Learn by doing | Business Seeker

GERMAN SOLUTION DTCFI was founded to meet the demand of industries for skilled workers and to help reduce unemployment and poverty in the country. – CONTRIBUTED PHOTOS

As many schools struggle to meet the challenge of matching student education with the real skill demands of the workforce, a little-known educational institution in Calamba, Laguna has reduced guesswork and uncertainty .

The Dualtech Training Center Foundation, Inc. (DTCFI) of Carmelray Industrial Park 1, established in 1982, has adopted a system used in Germany and other European countries that allows students to learn both at school and in the workplace of their potential employers.

The dualtech system goes beyond the typical internship or on-the-job training that requires students to spend a set number of hours in a company that may not even let them do the type of work they are preparing for. . For Dualtech students, immersion in the profession and practical training are not theoretical notions.

Jerry Muhi, Executive Director, explains: “The dual education system is an educational method where students have two places of learning: school and business, a combination of theoretical and practical training.

He adds: “Since Dualtech has two places of learning, this allows students to experience real working conditions in companies and apply the fundamentals of electromechanics, a set of three professions, [while still in] school. This distinguishes Dualtech among technical-professional institutions under the aegis of Tesda (Authority for Technical Education and Skills Development).

Dualtech offers the two-year Electromechanical Technology course, a combination of electrical, mechanical and electronic trades designed to serve as the foundation for more advanced technical subjects and applications. Registration is done year round, but only men can apply.

Its training program includes 30 percent theory and 70 percent practice. Muhi says that “this unique education and intensive practical component with different industries allows students, before leaving school, to experience the interplay of electrical, mechanical and electronic trades.

But the school “also pays particular attention to the formation of the values ​​of our students, by making them responsible, industrious and professional workers”, emphasizes Muhi.

Qualified workers

The DTCFI was founded to meet industries’ demand for skilled workers and to help reduce unemployment and poverty in the country. He adopted the German dualtech system as it was set up with the help of the Hanns Siedel Foundation of Germany. The German model, says Muhi, aims to systematically combine the advantages of in-company training and education in school.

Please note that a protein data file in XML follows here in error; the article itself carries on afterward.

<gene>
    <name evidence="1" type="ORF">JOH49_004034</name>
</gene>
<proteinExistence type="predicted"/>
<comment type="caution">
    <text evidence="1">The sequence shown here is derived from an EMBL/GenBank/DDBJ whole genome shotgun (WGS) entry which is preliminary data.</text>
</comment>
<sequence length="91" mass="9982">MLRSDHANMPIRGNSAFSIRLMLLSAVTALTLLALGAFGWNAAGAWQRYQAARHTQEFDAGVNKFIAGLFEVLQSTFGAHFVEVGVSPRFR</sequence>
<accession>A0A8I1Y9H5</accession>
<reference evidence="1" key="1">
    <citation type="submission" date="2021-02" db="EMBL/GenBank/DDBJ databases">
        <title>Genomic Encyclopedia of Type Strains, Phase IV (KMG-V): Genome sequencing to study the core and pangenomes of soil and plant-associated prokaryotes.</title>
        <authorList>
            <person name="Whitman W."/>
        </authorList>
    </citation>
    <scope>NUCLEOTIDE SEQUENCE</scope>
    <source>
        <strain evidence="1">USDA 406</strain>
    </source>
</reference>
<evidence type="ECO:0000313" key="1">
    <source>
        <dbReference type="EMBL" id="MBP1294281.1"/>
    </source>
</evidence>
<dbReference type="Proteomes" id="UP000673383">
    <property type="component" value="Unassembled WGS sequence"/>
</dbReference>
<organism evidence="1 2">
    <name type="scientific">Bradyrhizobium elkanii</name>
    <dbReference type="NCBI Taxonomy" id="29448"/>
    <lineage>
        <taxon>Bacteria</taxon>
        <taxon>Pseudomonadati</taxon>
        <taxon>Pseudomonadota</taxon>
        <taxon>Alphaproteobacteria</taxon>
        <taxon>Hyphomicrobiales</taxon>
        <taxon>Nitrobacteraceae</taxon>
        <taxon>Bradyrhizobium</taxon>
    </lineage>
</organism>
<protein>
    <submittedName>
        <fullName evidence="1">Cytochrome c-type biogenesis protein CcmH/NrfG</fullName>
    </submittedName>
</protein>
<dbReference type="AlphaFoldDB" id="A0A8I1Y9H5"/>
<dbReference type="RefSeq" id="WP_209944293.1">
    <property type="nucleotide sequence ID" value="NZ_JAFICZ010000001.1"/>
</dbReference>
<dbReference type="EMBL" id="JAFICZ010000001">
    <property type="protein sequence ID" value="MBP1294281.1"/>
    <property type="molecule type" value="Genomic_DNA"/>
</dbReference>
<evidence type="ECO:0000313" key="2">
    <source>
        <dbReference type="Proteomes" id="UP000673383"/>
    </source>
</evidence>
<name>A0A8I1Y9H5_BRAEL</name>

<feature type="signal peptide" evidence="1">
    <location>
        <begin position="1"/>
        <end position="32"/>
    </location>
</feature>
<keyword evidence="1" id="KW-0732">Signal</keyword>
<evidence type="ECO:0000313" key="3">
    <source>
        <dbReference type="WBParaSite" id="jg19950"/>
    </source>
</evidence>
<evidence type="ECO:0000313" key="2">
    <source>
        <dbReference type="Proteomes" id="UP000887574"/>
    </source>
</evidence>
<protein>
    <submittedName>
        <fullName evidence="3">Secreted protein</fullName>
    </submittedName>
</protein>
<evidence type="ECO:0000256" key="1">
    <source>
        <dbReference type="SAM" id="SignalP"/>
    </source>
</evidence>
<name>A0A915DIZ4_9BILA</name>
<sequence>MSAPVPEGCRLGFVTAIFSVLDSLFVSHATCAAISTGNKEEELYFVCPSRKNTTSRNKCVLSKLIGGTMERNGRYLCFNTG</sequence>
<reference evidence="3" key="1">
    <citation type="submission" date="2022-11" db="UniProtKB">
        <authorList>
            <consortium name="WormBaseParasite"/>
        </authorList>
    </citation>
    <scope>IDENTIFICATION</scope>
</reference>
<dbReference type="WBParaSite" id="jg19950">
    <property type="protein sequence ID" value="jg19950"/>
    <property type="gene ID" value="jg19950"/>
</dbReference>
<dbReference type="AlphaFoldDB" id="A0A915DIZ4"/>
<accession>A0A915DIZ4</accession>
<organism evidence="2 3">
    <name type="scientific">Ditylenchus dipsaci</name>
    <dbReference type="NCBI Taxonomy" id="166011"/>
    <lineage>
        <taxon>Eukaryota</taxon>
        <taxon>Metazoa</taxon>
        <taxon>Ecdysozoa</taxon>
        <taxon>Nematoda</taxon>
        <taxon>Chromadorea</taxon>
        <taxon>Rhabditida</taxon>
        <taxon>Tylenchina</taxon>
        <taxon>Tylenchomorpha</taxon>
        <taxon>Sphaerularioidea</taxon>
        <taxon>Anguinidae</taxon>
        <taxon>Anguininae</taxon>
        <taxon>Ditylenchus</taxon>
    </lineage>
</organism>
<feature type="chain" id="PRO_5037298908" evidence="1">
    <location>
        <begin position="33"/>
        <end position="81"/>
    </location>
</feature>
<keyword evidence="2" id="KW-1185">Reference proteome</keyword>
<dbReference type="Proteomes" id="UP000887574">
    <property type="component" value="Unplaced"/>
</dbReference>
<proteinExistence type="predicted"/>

Like the rest of the country, the COVID-19 pandemic has been devastating for Dualtech.

Muhi says their 1,600 students were stranded on campus due to the lockdown. “We spent millions of pesos to support these students with food, accommodation and other basic personal needs… we reallocated funds to support students who came from different provinces… a good number of Visayas and Mindanao . The fund we used should have been intended to help with the tuition and living expenses of incoming students for 2021. ”


Although donations started arriving in early 2021, they were not enough to meet the goal of 1,000 new students. Fortunately, Muhi was linked by a priest friend to Robert Joseph, outgoing president of the Rotary Club of Manila (RCM).

Joseph, accompanied by RCM members Thad Liamzon, Nagi Zeitouni and Anton Mauricio, offered to sponsor new students. “During our conversation, I realized how much our visitors to the MRC appreciate the Dualtech program, giving less privileged young people the chance to have a unique technical education that will allow them to realize their dreams and contribute to the nation building. … With the help of RCM, Dualtech can continue to reach out [to disadvantaged youths] to pursue studies [and fulfill their] dreams… ”said Muhi.

He points out that helping Dualtech train more young people also means supporting their families and communities “thus creating a larger wave of coverage to reduce poverty”.

Since opening four decades ago, DTCFI has graduated more than 13,000 students. Muhi says Dualtech graduates are spread across all industries here and abroad. They are entrepreneurs, employees and managers.

To enroll in Dualtech, applicants must be graduates of a high school or alternative learning systems, aged 17-21, physically fit, and single. Students pay P 30,000 for the full two years to cover the use of Dualtech facilities, training materials and equipment. Scholarships are awarded if funds are available.

Currently, Dualtech has 14 technical instructors and 12 mentors. Technical instructors must pass the Tesda Training Methodology Test. They must also have at least one year of professional experience.

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